Contradictingresults using PET studies found no differences in striatal dopaminergicsynapses between 147 healthy controls and 202 schizophrenic individuals, thereforesuggesting that alterations in the striatum are not needed for the onset ofpsychotic symptoms (Fusar-Poli and Meyer-Lindenberg, 2013). There resultshowever concentrated on dopamine active transporters in the synapse suggesting whythere may be differences in the data. Research into this area is relativelynew, suggesting further investigation is needed to come to a conclusive judgementin relation to DAT and presynaptic functioning.
This being said, psychosis isnot explicit to schizophrenia, and is seen in other disorders implying that dopaminedysregulation may increase vulnerability to psychotic symptoms (Van Os et al.,2008). However, by taking this into account it is clear that heighteneddopaminergic functioning leads to the onset of psychosis, giving clearexplanation into the use of antipsychotics.
Furthermore, Howes and Kapur (2009)found an abnormally large number of D2/D3 receptors in individuals withschizophrenia which is a 10-20 percent increase when compared to a healthycontrol group. This indicates that an increase in dopamine sensitivity may bedue to larger quantity of synaptic receptors, thus in turn increasing dopaminetransmission. Vivo imaging studies indicate blocking D2 receptors are vital incontrolling psychotic symptoms through the use of antipsychotics. It is importantto acknowledge all aspects of schizophrenia in terms of effective treatments.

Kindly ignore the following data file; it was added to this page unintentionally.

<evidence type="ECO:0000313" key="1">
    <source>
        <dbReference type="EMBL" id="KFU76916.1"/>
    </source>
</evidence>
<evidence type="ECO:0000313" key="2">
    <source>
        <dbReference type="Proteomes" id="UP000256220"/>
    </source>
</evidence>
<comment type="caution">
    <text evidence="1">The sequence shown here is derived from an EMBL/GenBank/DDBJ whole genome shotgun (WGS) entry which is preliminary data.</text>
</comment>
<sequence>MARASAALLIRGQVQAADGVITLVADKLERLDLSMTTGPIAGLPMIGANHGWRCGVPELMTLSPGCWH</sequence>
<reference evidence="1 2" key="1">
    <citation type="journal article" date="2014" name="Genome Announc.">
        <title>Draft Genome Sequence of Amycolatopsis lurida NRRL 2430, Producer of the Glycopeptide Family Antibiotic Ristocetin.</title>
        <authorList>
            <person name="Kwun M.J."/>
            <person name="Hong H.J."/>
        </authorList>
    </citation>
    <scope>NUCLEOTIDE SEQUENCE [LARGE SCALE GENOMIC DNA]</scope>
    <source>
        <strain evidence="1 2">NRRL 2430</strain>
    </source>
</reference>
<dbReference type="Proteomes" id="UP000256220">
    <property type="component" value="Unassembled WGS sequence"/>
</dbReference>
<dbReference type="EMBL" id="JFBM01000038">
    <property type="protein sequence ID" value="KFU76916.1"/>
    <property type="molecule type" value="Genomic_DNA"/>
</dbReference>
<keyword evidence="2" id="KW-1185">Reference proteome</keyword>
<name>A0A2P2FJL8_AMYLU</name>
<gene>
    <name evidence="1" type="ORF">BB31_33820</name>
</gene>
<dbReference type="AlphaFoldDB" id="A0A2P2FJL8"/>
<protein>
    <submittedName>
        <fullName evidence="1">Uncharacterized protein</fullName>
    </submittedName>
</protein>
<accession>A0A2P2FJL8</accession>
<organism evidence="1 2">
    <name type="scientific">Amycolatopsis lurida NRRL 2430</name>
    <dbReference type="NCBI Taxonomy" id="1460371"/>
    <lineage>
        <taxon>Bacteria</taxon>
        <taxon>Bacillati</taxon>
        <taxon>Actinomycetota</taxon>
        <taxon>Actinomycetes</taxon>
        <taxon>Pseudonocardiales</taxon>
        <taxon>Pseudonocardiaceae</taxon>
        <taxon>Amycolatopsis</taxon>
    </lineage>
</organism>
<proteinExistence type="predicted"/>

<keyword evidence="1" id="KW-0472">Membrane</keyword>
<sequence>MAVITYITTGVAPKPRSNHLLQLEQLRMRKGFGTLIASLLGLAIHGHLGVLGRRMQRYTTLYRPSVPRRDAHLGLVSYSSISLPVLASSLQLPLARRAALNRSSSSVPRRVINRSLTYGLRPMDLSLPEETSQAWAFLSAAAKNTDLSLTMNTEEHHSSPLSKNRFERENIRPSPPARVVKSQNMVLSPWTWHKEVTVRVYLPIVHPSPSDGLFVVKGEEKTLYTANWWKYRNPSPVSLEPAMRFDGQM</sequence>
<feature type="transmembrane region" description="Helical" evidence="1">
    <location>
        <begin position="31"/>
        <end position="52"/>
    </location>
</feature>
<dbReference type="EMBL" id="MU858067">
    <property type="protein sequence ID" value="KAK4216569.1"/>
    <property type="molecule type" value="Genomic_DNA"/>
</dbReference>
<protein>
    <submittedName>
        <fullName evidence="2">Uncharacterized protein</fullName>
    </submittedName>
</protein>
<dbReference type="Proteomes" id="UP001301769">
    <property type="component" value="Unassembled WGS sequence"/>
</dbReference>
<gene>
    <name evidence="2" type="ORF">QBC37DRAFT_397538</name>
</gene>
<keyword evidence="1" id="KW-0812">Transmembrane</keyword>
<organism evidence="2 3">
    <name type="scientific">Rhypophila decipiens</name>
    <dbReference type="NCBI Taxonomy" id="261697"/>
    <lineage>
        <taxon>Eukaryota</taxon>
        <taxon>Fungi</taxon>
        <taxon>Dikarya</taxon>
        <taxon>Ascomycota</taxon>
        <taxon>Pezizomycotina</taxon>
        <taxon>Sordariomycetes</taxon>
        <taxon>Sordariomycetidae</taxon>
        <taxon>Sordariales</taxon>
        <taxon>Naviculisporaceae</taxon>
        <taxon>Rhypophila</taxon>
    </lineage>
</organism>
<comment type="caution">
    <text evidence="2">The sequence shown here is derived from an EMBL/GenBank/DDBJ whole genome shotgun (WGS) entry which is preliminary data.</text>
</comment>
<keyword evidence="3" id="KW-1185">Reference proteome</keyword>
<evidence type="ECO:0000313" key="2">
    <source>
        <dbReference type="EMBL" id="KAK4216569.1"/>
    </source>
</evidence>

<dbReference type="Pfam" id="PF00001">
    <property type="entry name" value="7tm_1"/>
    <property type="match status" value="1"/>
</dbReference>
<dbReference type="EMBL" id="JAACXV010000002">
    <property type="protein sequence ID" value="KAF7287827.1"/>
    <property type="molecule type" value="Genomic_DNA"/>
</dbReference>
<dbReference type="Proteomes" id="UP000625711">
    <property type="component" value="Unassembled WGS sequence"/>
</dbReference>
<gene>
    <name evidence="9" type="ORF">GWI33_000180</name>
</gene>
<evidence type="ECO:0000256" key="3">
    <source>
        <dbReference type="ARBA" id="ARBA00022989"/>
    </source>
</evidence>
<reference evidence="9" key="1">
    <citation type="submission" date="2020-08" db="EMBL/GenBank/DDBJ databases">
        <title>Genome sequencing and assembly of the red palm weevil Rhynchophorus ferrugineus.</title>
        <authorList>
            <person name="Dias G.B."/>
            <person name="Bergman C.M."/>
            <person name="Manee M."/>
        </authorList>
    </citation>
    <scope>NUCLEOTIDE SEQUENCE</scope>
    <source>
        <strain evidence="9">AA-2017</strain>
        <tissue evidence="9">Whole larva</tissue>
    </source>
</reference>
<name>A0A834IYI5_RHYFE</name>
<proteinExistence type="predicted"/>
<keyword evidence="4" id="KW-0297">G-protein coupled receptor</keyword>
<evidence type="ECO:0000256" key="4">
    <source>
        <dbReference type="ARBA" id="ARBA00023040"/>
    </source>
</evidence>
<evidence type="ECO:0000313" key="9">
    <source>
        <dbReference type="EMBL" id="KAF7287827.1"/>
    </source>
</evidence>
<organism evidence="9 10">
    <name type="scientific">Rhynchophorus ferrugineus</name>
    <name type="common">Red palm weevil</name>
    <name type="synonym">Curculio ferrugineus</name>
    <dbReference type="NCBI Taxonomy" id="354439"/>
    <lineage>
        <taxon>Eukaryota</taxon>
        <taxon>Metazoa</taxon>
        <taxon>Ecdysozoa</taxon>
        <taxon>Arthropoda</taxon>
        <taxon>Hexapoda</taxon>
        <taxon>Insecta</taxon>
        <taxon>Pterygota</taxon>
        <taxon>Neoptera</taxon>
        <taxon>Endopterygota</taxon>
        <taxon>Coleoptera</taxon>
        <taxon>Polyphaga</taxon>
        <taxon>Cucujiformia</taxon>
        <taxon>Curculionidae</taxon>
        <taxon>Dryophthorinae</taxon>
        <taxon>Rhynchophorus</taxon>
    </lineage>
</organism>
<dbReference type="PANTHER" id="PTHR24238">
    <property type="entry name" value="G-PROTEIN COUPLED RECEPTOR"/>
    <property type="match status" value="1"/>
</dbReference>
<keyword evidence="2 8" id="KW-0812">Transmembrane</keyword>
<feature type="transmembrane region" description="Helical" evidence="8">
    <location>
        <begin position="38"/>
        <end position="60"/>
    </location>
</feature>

Most research tends to focus solely on the role of D2 receptors to account for psychoticsymptoms. However, by acknowledging an array of receptors, we are able toaccount for negative and cognitive deficits due to D1 dysfunction (Howes andKapur, 2009). PET scans have been usedto study dopamine depletion in the prefrontal cortex, whereby changes in the d1PFCnhas shown to cause negative symptoms and cognitive deficits. This suggests thatthe d1PFC has an impact on the symptoms seen in schizophrenic patients due tothe insufficient signalling between D1 receptors (Goldman-Rakic et al., 2004).
Research suggests that treatment must alsotarget D1 receptors in order to lower cognitive deficits to restore cognitivefunctioning in schizophrenic patients (Tamminga, 2006). These results indicatethat the array of symptoms need to be targeted and treated separately for patientsto recover. Findings have found by targeting D1 receptors with D1 agonists theyare able to alleviate cognitive deficits as D1 agonists are able to enhance thereceptors signalling, thus suggesting that dysfunction of the D1 receptor cancause these cognitive deficits (Goldman-Rakic et al., 2004). The use of antipsychotics andD1 agonists have shown to increase the efficacy of working memory and theefficiency of D1/D2 receptors, indicating that an array of treatments should beused in order to regulate the range of symptoms associated with schizophrenia (Kim et al.
, 2015). Furtherresearch is needed to analyse the effectiveness of D1 agonists in the treatmentof schizophrenia, and the associated long term effects in order to better understandthe contribution of D1 receptors in the development of schizophrenia. Although the emergence of theories that acknowledge dopamine receptorsand dopamine deregulation have received great support, they fail to recognise thecause of these symptoms.